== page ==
Federal employee bonuses under fire

Lawmakers seek to limit bonuses governmentwide, a concern that gained prominence in Congress's examination of GSA spending.

Two senators intend to create a way to “claw back” a federal employee’s bonus if the inspector general issues an adverse decision about the employee in the same year, according to a new bill.

Sens. Claire McCaskill (D-Mo.) and Kelly Ayotte (R-N.H.) introduced the Stop Wasteful Federal Bonuses and Conferences Act (S. 3481) Aug. 2, as they target the General Services Administration’s wasteful spending that has come to light in recent months.

In her investigation, McCaskill found GSA paid more than $1 million in bonuses to employees who were under an investigation for wrongdoing and misconduct.

“We’re aiming to make sure that agency leaders can’t just shrug off responsibility for wrongdoing, and to see that employees who betray the public’s trust by wasting taxpayer dollars are punished, not rewarded for bad behavior,” McCaskill said.

Also under the bill, agency officials would be barred for two years from giving bonuses to employees whose conduct has been determined by an IG to have resulted in fraud, waste, or abuse of taxpayer dollars or a violation of contracting law.

Beyond bonuses, agencies would have to get approval by an agency head or a chief management officer to hold a conference costing more than $200,000. And Congress would have to know about conference spending on an annual basis.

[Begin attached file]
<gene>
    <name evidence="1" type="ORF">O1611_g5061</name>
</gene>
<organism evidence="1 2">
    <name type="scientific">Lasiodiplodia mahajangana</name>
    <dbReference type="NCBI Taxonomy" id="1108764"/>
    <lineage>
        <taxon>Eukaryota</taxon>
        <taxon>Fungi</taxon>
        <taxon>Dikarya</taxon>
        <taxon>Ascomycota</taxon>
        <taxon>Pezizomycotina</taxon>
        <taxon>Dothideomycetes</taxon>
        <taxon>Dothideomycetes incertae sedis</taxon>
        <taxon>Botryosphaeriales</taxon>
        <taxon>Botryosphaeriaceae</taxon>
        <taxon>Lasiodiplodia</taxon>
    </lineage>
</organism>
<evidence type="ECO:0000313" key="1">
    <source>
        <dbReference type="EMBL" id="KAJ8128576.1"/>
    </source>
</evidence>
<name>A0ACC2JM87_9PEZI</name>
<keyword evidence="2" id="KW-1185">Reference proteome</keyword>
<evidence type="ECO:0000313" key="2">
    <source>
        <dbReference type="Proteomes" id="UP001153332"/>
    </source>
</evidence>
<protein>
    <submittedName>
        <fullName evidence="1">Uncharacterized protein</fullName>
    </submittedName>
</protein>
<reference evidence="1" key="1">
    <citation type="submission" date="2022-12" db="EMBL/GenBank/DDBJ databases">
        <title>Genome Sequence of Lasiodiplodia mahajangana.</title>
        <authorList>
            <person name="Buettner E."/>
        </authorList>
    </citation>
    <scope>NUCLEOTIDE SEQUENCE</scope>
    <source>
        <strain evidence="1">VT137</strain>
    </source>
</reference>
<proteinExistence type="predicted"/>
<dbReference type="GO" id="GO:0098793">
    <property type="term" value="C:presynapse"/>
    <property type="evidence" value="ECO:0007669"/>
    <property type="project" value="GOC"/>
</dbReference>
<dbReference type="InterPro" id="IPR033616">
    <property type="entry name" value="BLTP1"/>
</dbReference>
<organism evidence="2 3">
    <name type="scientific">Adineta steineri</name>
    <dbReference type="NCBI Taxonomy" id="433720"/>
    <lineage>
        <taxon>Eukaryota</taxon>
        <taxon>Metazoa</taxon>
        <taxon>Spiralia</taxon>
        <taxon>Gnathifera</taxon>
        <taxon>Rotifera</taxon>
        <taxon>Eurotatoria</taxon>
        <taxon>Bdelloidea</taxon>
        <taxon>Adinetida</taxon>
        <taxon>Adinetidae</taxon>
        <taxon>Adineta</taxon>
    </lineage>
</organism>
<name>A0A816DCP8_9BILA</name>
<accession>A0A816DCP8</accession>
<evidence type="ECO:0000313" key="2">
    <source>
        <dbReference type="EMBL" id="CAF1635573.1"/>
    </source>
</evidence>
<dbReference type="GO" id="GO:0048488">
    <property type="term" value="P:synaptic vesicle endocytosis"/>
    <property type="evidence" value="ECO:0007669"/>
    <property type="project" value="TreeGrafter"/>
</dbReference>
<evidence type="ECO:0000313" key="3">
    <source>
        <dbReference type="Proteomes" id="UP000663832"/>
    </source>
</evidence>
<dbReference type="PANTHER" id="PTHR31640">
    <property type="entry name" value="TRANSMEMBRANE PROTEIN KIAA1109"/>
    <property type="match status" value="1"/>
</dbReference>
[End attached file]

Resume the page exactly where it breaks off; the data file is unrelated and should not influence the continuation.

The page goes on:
The bill comes out as GSA continues to take fire on Capitol Hill for its past conference spending and its bonuses. On Aug. 1, the House Transportation and Infrastructure Committee held a hearing where members questioned a GSA official about conferences and bonuses. Chairman Rep. John Mica (R-Fla.) and others cited a recent report from WUSA Channel 9 that found GSA awarded roughly 10 percent of the bonuses federal employees received last year. GSA has only about 1 percent of the government's employees. In fiscal 2011, GSA handed out $44 million in employee bonuses across the agency.

Cynthia Metzler, chief administrative services officer at GSA, told the committee that Acting GSA Administrator Dan Tangherlini is doing a top-down review of GSA’s operations, including employee bonuses. Tangherlini has already canceled most employee bonuses.

Along with bonuses, Rep. Jeff Denham (R-Calif.), chairman of the committee’s Economic Development, Public Buildings and Emergency Management Subcommittee, asked Metzler about the SmartPay Training Conference in Nashville that was going on the same day as the hearing.

She emphasized that Tangherlini now requires GSA officials to justify the need for conferences, including the one Denham asked about, as part of his internal assessment.

She said in testimony that conferences require a business justification and a budget. She and the head of the office pursuing the conference have to approve it. For those conferences with anticipated costs over $100,000, the deputy administrator must also approve the conference. So far, GSA has canceled 37 conferences.

GSA officials have faced lawmakers numerous times since April about conference spending, particularly the lavish conference in Las Vegas in 2010.

As for McCaskill and Ayotte’s bill, it was referred to the Homeland Security and Governmental Affairs Committee for further consideration.

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